Hobson's choice

ADSGarson O'Toole adsgarsonotoole at GMAIL.COM
Fri Jul 5 20:08:10 UTC 2013

I meant to say: OED has a citation for the phrase Hobson's choice in
1660 and that seems to be the earliest currently known. ...

On Fri, Jul 5, 2013 at 3:57 PM, ADSGarson O'Toole
<adsgarsonotoole at gmail.com> wrote:
> OED has a citation from Hobson's choice in 1660 and that seems to be
> the earliest currently known. Back on 2009 Fred sent a message to the
> ADS list about the term when he was searching Early English Books
> Online. The 1660 cite was the earliest cite in EEBO in 2009. Has
> anyone searched EEBO or other appropriate databases recently?
> I was asked to explore this term and have a question for list members.
> The book below contained several epitaphs for "Hobson the Carrier".
> Further below is one epitaph. Do you think this epitaph might refer to
> the choice of a single horse (or carrier) that was offered by Hobson?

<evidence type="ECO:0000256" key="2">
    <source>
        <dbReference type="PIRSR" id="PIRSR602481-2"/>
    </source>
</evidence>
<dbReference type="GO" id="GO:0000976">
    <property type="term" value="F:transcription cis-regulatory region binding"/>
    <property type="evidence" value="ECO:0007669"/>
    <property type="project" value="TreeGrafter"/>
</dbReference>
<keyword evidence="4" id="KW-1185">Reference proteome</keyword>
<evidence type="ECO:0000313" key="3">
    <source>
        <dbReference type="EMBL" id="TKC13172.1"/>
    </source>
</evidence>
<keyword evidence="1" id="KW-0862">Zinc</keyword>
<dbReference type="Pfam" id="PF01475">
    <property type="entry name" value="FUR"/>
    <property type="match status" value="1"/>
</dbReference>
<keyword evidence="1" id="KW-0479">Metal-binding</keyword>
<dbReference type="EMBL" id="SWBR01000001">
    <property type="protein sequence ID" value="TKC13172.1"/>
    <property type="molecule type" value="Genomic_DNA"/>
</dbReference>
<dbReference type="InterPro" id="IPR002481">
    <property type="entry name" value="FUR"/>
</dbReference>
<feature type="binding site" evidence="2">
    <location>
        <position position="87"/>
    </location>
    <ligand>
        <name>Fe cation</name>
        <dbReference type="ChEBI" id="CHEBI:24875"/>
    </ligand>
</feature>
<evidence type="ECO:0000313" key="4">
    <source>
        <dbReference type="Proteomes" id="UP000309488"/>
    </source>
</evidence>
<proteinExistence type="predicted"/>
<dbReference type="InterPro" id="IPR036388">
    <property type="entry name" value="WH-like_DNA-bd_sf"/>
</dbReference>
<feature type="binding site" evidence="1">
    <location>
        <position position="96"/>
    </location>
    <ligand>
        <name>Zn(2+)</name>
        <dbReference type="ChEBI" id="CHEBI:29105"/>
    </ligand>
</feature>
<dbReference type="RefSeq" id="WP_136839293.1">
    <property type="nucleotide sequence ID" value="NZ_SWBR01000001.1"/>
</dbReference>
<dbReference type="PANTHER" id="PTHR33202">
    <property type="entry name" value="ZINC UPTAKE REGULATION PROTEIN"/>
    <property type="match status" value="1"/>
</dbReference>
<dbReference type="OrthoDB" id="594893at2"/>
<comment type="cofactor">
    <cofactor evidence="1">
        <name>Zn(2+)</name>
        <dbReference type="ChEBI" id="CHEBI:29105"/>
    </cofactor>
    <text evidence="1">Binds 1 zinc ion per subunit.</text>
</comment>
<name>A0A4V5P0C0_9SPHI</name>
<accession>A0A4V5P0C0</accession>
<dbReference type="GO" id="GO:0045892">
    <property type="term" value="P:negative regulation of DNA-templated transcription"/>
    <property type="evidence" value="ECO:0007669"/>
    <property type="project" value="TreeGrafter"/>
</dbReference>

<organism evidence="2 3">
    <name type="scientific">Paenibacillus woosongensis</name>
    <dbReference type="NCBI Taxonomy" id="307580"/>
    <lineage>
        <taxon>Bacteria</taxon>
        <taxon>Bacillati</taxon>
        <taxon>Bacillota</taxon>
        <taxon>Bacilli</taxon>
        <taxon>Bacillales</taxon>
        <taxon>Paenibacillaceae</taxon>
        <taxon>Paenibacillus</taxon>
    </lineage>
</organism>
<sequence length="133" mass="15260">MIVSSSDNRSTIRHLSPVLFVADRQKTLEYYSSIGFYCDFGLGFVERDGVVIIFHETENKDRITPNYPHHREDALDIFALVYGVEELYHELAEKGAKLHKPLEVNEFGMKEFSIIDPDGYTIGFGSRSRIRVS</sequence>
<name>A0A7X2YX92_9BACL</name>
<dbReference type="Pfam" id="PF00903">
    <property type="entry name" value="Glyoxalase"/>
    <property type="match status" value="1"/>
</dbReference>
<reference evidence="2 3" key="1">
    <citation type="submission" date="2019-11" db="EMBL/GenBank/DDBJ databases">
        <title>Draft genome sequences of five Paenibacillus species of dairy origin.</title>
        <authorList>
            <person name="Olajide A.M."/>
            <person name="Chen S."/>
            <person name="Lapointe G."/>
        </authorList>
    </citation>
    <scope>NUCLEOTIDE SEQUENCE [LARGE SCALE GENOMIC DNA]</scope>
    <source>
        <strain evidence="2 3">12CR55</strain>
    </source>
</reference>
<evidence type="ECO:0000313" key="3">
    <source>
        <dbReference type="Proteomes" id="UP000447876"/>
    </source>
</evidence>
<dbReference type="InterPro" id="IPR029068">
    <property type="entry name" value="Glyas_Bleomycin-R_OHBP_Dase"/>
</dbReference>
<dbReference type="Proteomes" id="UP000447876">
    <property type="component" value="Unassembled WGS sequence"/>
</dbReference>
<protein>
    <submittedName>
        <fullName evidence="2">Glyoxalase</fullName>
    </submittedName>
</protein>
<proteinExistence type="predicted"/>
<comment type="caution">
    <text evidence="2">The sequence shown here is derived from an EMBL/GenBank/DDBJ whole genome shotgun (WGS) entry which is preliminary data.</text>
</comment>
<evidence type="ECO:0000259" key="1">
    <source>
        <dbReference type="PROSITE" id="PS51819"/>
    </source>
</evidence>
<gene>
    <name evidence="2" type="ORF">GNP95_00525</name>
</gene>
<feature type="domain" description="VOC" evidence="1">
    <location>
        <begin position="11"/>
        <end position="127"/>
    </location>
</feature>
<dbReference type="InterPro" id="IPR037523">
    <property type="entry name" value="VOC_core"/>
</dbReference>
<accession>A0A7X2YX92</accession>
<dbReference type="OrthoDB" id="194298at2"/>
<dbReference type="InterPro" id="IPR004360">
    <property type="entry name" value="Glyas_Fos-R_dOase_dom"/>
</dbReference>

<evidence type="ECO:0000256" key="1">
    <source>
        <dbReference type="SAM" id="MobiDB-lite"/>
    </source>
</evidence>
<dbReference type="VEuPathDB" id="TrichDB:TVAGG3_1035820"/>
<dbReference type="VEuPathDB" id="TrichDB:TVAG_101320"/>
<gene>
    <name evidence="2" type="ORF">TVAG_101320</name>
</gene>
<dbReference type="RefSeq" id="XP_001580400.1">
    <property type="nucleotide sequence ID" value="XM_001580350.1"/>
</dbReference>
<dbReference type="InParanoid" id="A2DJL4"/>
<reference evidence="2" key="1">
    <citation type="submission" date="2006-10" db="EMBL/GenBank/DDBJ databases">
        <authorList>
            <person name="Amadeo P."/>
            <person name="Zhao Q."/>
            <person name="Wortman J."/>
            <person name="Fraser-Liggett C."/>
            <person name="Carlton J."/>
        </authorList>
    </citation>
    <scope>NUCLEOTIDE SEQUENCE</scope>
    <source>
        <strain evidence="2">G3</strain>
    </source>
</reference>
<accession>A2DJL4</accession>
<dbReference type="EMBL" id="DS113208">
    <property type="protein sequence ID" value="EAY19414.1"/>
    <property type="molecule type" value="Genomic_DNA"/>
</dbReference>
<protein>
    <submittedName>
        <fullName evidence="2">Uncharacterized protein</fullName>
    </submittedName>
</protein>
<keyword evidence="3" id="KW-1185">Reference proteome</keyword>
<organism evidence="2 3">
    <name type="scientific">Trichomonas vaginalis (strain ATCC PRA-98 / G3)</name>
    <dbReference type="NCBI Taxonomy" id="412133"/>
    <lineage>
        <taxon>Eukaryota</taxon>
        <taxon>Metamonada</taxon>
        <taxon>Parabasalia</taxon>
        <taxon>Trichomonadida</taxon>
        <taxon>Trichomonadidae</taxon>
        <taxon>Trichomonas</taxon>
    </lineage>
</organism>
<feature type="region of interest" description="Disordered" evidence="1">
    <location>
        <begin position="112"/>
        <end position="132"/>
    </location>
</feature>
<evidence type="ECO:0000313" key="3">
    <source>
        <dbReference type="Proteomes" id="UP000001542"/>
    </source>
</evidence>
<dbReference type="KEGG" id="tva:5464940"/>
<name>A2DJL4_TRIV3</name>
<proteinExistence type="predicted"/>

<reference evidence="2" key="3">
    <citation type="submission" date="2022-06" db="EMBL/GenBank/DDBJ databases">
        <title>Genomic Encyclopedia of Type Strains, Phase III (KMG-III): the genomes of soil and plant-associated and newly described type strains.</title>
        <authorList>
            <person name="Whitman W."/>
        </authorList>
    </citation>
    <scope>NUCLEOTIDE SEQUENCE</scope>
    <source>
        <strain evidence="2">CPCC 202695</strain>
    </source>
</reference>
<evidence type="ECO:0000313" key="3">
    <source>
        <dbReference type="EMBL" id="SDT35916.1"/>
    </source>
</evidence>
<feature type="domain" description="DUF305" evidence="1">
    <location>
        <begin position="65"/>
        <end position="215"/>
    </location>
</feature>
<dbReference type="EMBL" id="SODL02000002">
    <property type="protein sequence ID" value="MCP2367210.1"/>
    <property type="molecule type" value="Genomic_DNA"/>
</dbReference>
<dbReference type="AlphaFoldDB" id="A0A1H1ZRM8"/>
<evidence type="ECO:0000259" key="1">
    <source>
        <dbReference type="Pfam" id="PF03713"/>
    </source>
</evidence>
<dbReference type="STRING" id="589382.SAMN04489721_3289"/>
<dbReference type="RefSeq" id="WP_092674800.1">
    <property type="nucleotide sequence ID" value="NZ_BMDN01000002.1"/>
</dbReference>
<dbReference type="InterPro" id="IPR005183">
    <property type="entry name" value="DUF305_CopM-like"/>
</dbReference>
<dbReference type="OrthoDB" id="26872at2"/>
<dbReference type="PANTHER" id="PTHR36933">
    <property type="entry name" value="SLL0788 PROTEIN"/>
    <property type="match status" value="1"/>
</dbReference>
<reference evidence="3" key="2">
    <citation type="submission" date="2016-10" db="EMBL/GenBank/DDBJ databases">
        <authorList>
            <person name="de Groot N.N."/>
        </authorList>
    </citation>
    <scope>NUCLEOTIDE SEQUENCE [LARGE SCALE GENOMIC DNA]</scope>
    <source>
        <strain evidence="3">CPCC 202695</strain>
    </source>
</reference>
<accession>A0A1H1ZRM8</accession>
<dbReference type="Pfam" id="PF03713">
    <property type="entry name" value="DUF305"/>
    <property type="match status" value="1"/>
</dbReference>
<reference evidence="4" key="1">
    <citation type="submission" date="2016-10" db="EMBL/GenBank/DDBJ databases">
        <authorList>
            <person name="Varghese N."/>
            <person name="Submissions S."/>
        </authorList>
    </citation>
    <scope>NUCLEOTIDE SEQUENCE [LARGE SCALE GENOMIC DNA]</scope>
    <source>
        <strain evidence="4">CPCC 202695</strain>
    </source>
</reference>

> Does the phrase "Six Carriers" refer to the group carrying a coffin
> (i.e., pallbearers, though the term was no yet in use, apparently)?
> Alternatively, could it refer to a team of horses?
> Year: 1640
> Title: Witts recreations: Selected from the finest Fancies of Moderne
> Muses: With A Thousand out Landish Proverbs
> Author: George Herbert; William Marshall
> Publisher: London : Printed by R[ichard] H[odgkinson and Thomas Paine]
> for Humphry Blunden at the Castle in Corn-hill
> (The above bibliographic data is from WorldCat)
> http://books.google.com/books?id=j7_bpWjze40C&q=carriage
> [Begin excerpt]
> He that such carriage store, was wont to have,
> Is carried now himselfe unto his grave:
> O strange! he that in life ne're made but one,
> Six Carriers makes, now he is dead and gone.
> [End excerpt]
> Garson

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